Glass' words are telling--he didn't want to be categorized as a supplier or vendor. B2B was boring.
"What followed was a soul-searching period in my life as a young entrepreneur. I knew that the numbers were not on my side, but did I really want to spend my time working on a non-consumer startup? That wasn’t why I’d gotten into entrepreneurship in the first place. I wanted to create consumer-facing products to make consumers’ lives better. I didn’t want to have to compromise with other companies’ brand guidelines and other exogenous limitations. I shuddered to imagine my company being categorized as just another supplier/vendor/service provider.
I didn’t have many startup entrepreneurs to turn to and ask for advice and perspective. Essentially every startup I knew was in the B2C space and found B2B “boring” and/or “not worth the effort.”
The real reason it's hard for entrepreneurs to say goodbye to B2C is that it hurts their ego. And that's a pain they need to get past, because startups exist to create value, not aggrandize their founders.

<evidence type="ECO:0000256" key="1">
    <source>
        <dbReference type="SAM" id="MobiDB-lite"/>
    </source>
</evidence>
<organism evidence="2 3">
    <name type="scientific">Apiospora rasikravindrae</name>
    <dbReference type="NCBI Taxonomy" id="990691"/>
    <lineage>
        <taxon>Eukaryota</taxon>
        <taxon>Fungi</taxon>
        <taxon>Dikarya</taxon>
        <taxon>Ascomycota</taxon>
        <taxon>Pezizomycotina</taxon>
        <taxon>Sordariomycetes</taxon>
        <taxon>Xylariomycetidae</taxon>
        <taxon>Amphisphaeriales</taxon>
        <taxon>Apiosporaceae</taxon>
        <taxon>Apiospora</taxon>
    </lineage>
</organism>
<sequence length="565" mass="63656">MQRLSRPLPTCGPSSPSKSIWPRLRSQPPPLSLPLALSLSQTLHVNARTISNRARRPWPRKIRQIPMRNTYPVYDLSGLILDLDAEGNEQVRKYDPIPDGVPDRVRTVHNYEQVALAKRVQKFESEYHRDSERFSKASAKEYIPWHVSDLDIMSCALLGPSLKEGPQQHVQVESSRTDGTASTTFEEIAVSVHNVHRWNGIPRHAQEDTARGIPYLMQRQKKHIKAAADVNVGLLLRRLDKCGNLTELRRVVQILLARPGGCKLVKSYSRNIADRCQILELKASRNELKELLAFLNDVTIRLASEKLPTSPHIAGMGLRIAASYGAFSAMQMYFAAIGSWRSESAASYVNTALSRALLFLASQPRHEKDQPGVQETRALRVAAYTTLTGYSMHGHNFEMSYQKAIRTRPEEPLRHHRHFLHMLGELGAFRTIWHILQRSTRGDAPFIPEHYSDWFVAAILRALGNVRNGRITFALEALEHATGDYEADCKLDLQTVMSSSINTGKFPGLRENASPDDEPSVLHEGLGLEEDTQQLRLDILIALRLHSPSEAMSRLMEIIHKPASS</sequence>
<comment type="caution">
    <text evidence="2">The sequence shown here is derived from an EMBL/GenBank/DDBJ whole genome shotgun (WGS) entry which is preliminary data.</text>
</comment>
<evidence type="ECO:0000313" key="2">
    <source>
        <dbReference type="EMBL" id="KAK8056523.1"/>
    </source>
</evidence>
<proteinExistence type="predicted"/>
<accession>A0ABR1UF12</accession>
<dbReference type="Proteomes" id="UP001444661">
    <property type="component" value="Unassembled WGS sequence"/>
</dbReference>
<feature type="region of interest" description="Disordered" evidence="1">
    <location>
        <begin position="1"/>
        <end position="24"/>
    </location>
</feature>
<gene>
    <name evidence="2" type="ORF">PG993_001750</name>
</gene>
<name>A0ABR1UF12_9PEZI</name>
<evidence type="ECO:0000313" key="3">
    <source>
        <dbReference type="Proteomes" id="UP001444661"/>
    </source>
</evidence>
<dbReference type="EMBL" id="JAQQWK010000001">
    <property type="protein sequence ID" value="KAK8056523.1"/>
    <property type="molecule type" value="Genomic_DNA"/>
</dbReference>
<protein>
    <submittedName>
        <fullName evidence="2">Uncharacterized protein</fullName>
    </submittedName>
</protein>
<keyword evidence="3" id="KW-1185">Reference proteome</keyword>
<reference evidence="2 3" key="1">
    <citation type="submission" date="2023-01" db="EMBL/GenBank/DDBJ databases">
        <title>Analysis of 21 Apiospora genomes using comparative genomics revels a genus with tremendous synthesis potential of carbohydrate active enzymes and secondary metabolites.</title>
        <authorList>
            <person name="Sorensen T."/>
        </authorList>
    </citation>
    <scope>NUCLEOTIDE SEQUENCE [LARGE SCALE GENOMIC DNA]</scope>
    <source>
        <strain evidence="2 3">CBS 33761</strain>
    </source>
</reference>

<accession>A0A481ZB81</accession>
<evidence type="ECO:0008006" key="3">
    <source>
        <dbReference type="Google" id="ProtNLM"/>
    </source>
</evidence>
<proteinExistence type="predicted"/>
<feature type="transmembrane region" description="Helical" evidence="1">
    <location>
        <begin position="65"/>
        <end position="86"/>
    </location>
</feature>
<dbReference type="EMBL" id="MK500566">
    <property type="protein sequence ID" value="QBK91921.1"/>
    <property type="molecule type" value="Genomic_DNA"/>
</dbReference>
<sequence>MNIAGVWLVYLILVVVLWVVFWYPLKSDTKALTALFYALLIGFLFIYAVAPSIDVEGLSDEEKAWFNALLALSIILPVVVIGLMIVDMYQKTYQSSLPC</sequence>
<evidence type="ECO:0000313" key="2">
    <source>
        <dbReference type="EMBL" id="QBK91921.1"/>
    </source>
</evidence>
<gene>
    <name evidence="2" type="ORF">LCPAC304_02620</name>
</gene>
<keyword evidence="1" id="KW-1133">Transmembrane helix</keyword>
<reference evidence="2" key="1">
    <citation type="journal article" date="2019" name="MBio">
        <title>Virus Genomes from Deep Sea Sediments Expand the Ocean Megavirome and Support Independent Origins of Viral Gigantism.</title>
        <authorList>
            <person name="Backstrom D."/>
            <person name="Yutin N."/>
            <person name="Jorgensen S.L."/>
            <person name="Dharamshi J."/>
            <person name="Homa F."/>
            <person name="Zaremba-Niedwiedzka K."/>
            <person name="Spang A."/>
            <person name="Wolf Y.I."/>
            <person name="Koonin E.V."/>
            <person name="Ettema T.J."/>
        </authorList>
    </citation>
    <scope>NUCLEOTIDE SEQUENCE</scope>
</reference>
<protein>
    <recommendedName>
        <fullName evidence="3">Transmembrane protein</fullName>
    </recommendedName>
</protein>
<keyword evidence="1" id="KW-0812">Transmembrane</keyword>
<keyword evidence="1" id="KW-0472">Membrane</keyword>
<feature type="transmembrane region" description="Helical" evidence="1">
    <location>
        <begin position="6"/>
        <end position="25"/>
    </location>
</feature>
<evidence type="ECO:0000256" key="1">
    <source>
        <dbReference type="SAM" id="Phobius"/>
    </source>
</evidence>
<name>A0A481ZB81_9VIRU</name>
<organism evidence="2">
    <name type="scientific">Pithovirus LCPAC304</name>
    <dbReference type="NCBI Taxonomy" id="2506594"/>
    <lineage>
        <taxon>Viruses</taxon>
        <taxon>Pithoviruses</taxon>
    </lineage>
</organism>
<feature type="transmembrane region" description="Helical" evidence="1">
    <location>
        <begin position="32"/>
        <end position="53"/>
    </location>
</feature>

It's fun to run a consumer internet startup. You can tell cool stories at parties, and you're always running into happy users who treat you like a rock star. And that's fine if you're bootstrapped. But if you took money from investors, you have an obligation to try to deliver a good return on their investment.
If not, you'd better be prepared to tell them, "We should probably change our business model, but doing so would crimp my social life and my sense of self worth, so we're just going to blunder along and keep wasting your money."
Doesn't sound very good, does it? So don't allow it to happen. Decide on strategy based on what's good for the company, not what's good for your ego.